A Property Manager Can Maximize Your Profits
Being a profitable landlord requires diligence, patience, and a willingness to do a fair amount of math. If you find out that your costs exceed your ROI, you may need to decide whether to ride out the rough patch or sell your property. You may want to consult a financial advisor to minimize expenses and maximize earnings — or you might consider signing on with a professional property management company.
Many DIY landlords might think that a property management company would hurt their ROI. However, Rent Portland Homes by Darla Andrew can help you boost your investment. We ensure that you’re making as much profit as possible by ensuring your properties charge up to market rent. Many property managers end up over-charging for their units and driving potential renters away, or under-charging and losing out on a large percentage of their potential earnings. Hitting the sweet spot of perfectly-priced rent involves large amounts of research and a familiarity with the market honed over years of work. With our long experience, we put in the work for you to ensure that your properties are operating at peak efficiency.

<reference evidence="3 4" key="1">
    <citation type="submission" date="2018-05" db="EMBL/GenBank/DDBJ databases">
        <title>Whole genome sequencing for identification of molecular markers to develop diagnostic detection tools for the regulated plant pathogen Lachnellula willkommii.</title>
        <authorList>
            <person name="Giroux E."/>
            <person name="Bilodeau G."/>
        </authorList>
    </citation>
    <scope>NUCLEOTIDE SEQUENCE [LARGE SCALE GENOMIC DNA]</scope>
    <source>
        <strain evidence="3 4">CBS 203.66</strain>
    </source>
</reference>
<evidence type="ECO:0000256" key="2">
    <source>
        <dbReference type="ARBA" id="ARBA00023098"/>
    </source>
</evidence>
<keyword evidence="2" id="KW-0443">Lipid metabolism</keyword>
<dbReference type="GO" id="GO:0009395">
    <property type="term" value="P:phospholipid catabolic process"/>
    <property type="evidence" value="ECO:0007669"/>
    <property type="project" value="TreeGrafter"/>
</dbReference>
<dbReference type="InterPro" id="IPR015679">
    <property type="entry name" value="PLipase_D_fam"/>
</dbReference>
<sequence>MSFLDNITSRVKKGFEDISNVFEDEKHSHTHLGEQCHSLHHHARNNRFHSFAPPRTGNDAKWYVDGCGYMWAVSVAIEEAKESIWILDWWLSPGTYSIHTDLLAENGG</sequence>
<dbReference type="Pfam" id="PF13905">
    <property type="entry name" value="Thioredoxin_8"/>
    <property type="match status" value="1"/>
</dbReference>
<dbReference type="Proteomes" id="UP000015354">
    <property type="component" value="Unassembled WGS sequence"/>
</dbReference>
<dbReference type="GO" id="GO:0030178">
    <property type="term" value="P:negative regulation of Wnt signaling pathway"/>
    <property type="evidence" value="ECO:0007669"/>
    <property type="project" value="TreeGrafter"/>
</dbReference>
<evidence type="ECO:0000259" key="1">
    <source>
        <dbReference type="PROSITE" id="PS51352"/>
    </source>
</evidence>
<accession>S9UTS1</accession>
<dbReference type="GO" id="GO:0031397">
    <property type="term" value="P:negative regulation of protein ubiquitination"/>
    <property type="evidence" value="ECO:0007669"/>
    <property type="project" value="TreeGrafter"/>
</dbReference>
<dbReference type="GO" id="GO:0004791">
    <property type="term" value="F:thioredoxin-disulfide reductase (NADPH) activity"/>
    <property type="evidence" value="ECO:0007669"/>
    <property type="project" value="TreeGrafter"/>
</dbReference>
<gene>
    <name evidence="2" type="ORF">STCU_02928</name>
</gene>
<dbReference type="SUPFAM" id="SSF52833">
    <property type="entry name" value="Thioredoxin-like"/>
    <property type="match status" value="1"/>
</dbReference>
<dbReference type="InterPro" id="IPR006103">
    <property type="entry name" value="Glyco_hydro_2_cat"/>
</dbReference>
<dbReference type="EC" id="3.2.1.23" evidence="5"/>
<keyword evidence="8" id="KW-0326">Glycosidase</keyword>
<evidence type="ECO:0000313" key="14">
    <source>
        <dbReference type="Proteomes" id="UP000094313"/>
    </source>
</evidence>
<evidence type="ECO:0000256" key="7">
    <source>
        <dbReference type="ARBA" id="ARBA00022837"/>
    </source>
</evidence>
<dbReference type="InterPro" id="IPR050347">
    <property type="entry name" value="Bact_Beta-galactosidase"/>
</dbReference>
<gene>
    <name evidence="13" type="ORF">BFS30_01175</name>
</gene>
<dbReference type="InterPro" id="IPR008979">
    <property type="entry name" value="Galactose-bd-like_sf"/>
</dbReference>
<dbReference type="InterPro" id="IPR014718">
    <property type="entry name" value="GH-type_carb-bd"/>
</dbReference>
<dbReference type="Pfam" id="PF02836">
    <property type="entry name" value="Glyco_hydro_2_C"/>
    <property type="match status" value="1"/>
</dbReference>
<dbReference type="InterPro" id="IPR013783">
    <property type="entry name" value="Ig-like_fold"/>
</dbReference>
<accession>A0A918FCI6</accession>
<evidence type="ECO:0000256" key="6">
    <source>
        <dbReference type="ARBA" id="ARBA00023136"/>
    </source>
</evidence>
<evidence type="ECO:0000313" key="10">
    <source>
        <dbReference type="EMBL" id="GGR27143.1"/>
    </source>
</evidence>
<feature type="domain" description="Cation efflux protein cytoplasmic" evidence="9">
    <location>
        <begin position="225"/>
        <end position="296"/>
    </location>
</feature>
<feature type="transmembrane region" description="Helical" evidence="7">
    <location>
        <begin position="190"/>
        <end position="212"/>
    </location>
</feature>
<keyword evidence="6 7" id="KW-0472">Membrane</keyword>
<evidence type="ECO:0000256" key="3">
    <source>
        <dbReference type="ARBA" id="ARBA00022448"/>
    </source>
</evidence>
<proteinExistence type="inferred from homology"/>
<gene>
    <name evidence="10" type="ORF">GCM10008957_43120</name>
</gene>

On top of optimizing the rent, we at Rent Portland Homes by Darla Andrew also handle finding you the best tenants. One crucial way to maximize your returns is by ensuring that your unit doesn’t sit vacant because your tenants broke the lease. We also keep your rental well-maintained so you can keep rents competitive without worrying about a costly emergency maintenance charge. All in all, we streamline your investment to keep your ROI at peak performance. If you’re interested in seeing what we can do to help boost your profits, call or text at (503) 515-3170 any time or reach out through our website’s contact form. We’re here to help your investment shine!